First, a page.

A: Absolute Surrender.
First, Karen objects
to this page from Fables #50, where, after several pages of romantic words, Bigby
proposes to Snow.
"Okay, you've defeated me. You win."
Me: “Yeah, right. Defeated her. Because love metaphorically described a game where marriage involves winning for men and defeat for women isn’t at all problematic.”
Actually, my take was exactly the opposite. Traditionally, marriage has been considered a "win" for the woman, and a "loss" for the man -- whose goal is stereotypically to continue getting the "milk for free" for as long as possible. Snow's "You've defeated me" I took as a reversal of the "usual" game, with the man pressing marriage and the woman resisting.
Certainly, there is a strong argument that marriage shouldn't be "winning" or "losing" for anyone. But here it wasn't really the marriage that I saw as the "defeat", but rather Snow's inability to stay angry.
In any event, it is certainly ambiguous, and while I was not offended, it is certainly worth discussing. There are several good responses to that point in her own thread
.E: Exchanging Vows
For proposal and acceptance, we quickly move to the wedding, with King Cole officiating.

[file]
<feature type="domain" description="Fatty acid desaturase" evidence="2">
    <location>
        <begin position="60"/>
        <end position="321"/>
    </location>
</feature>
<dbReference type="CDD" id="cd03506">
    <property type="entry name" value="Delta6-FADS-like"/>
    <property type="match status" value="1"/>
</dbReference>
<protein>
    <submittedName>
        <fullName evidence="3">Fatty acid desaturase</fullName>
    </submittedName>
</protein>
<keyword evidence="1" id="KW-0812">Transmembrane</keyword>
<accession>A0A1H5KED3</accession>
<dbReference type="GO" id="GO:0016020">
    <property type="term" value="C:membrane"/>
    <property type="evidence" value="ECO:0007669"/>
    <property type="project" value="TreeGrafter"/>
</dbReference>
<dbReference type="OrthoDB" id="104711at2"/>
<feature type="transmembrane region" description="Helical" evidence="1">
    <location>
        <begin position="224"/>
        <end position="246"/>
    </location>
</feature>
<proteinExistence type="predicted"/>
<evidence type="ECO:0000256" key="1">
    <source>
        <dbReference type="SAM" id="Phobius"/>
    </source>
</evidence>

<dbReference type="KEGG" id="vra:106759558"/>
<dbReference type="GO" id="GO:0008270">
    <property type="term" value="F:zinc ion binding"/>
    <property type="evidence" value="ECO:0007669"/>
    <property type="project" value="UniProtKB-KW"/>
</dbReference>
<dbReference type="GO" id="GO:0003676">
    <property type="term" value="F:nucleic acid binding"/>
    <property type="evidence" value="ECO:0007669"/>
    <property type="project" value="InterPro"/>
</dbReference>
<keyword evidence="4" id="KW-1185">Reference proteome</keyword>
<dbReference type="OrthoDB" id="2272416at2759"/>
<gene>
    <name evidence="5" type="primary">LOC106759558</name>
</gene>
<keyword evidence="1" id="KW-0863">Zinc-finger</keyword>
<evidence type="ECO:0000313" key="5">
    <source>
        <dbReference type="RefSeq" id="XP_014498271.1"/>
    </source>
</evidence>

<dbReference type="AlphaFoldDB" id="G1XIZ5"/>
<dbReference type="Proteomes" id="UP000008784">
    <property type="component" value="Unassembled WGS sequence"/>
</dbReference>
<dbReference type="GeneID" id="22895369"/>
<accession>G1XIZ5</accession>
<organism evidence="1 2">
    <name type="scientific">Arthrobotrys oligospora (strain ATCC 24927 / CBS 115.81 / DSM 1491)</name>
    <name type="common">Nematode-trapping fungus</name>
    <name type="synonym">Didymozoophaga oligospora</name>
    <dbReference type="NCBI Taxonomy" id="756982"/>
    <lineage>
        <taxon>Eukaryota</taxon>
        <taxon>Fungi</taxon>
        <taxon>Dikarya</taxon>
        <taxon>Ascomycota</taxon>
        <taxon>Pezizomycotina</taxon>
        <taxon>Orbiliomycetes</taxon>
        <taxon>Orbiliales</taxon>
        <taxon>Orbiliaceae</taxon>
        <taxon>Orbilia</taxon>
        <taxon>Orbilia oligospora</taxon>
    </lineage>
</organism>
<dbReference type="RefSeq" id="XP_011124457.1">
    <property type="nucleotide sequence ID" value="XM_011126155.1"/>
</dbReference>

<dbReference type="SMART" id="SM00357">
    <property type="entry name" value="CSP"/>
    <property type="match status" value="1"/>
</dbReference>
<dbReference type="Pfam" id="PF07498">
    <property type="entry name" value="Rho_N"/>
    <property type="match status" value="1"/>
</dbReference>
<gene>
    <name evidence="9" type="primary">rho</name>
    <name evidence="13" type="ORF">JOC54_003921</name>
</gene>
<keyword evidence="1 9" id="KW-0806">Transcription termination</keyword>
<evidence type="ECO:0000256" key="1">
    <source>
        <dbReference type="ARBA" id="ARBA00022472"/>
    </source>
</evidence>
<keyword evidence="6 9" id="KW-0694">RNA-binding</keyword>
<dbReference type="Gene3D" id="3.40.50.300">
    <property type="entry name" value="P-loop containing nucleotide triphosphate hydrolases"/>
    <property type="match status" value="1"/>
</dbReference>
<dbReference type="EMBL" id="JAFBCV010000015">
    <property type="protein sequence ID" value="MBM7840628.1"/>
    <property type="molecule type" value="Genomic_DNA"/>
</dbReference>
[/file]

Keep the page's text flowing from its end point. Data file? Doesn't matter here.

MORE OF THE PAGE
"Wilt thou obey him and serve him . . ."
Karen engages in book throwing:
Me: “She said WHAT? WILLINGHAAAAAAAAAAAAAM! *book toss*”
Straight out of the 1559 Book of Common Prayer, folks, Snow White promises to obey and serve her husband.
As the kids say these days, what the fuck?
This is a stupid, hidebound, “romantic” gesture, but it’s also a solemn oath made by a fairy tale character, and those have narrative weight. Promises come up time and again in fairy tales and there are severe penalties for breaking one’s word. I don’t for one moment think that Snow White would take this vow lightly, or pass it off as cutely romantic. She is really promising to obey and serve him.
My take was, again, a little different. Perhaps because I had a traditional Jewish wedding, where both the husband and wife recite the identical phrase: "Behold, thou art consecrated to me with this ring, according to the laws of Moses and Israel."
Yeah, the laws of Moses and Israel include such favorites as the "Ordeal of the Sotah